The World of Illustration



“Musket line” by Craig Mullins




Illustration from Natural Histories by Etienne de Flacourt (1607-1660)

Defining the word illustration often leads to debate as to what should be included within the term and whether it falls within the realm of art.  Upon viewing images which are referred to as illustrations, there can be no doubt that they are art, whether they are created by hand or through the aid of computer software.  However, not every visual image can be called an illustration.



Illustration from Art Forms of Nature by Ernst Haeckel (1834-1919)



Illustration from Art Forms of Nature by Ernst Haeckel (1834-1919)

The term illustration is often broadly applied to any sort of visual image which is created to impart meaning, share a subject, or offer clarification, knowledge or information.  Although the word often refers to drawings, paintings, sketches, printed work, or even photographs, traditionally it has been used to designate a visual image which accompanies a written text.  The chief purpose of an illustration is typically to impart some sort of message, meaning, or information, or to enhance or clarify the text that it accompanies.



“Making Profit off of Emissions Trading” for Bloomberg Market Magazine by Yuko Shimizu, 2007



Illustration by Harry Clarke for Tales of Mystery and Imagination by Edgar Allen Poe, 1923

Due to the wide cross-section of work that falls under the label of illustration, individual images are difficult to categorize.  There are technical illustrations used to explain instructions and processes which may take the form of technical drawings or diagrams.  There are educational illustrations utilized to clarify ideas and concepts, and archeological and architectural illustrations as well.  Book illustrations and art illustrations are also widely used, but the most common use for illustrations probably falls in the realm of advertising.



Advertising Poster for Clinique Chéron by Theophile Steinlen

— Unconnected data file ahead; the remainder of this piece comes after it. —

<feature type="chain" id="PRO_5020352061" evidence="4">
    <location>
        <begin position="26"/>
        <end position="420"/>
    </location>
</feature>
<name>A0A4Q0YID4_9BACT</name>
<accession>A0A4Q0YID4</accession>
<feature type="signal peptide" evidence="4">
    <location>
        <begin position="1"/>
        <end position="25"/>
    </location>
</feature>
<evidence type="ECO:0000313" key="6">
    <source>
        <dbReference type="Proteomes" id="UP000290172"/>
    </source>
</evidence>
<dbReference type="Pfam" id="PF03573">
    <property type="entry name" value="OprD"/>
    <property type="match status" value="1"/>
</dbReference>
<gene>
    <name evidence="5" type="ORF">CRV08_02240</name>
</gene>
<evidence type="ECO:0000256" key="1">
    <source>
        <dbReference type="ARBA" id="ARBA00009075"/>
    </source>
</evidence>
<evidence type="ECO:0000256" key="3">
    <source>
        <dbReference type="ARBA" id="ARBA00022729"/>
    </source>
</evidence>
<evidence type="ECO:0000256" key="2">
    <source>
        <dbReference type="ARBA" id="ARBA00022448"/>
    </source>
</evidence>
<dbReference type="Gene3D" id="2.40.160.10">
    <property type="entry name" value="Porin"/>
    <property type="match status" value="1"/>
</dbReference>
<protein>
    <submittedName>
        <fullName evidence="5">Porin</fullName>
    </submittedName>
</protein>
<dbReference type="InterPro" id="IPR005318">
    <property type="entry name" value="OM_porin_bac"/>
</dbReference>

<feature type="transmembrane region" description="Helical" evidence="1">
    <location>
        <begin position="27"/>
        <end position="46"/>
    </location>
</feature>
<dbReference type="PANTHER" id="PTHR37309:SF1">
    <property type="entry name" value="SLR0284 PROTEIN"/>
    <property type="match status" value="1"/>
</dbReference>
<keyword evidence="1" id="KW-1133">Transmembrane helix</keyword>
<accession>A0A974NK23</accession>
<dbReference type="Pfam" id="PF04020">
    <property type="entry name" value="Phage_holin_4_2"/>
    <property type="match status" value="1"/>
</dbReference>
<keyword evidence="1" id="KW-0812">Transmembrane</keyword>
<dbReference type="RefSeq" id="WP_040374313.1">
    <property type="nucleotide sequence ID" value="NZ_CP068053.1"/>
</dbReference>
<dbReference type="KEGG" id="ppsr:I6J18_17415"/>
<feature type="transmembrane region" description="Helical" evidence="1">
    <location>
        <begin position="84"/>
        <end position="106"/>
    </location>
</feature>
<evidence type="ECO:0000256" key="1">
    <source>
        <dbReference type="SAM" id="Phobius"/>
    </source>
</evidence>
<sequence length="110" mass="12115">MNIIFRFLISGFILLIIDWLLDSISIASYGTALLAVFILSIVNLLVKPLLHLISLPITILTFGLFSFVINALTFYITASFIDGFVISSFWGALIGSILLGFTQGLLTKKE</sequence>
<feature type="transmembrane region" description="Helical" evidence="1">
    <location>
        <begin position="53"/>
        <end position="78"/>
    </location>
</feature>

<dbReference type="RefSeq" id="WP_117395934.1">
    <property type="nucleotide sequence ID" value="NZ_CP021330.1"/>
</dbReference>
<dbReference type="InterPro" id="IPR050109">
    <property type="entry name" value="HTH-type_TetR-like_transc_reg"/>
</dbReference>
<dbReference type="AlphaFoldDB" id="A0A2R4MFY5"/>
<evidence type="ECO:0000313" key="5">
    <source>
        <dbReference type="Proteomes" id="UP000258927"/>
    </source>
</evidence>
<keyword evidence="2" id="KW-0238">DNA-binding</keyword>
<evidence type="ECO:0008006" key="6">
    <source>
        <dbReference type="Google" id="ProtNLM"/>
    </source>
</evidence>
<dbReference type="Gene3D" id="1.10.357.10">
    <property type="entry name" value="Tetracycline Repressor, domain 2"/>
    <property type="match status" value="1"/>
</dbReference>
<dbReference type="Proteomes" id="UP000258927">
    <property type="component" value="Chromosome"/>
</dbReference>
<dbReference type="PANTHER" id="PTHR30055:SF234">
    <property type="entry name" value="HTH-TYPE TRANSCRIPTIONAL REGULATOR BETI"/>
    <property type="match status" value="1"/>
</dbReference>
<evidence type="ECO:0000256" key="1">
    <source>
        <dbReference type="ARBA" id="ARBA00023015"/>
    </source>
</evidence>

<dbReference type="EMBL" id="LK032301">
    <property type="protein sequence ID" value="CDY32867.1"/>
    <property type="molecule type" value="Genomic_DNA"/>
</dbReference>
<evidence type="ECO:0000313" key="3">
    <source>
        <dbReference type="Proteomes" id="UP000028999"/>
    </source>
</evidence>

“The Gossips” by Norman Rockwell, 1948

As such, illustrations provide a variety of functions.  They may attract attention, aid in retention, enhance understanding or provide context.  When studying a visual image, we may see that it performs more than one of these functions, but each part of an illustration should serve a purpose.  For example, in an advertisement, an illustration may be used to attract attention by providing novelty; it presents an image that has not previously been viewed, therefore drawing notice due to its originality.  Conversely, a complex image will also draw attention as it requires examination from the viewer and will consequently hold his attention.



Illustration for Alexander Pushkin’s Fairytale of the Tsar Saltan by Ivan Bilibin in 1905



Illustration for the Tale of Igor’s Campaign by Ivan Bilibin

A well-done illustration should be properly conceived and present its purpose clearly.  As a result, a successful illustration will not only attract attention, it will also aid in the retention of the message it conveys.  Through its creation of context, it can simplify understanding and stimulate learning or evoke an emotional response.  A well-conceived illustration will accomplish all of these tasks through its composition, clarity and attention to detail, and its success is shown through what viewers take from this visual image.  With these standards in place, it is clear that while many creations are called illustrations, not all of them are deserving of the term.



“La Rue” by Theophile Steinlen, 1904



“The Problem We All Live With” by Norman Rockwell for Look Magazine, 1964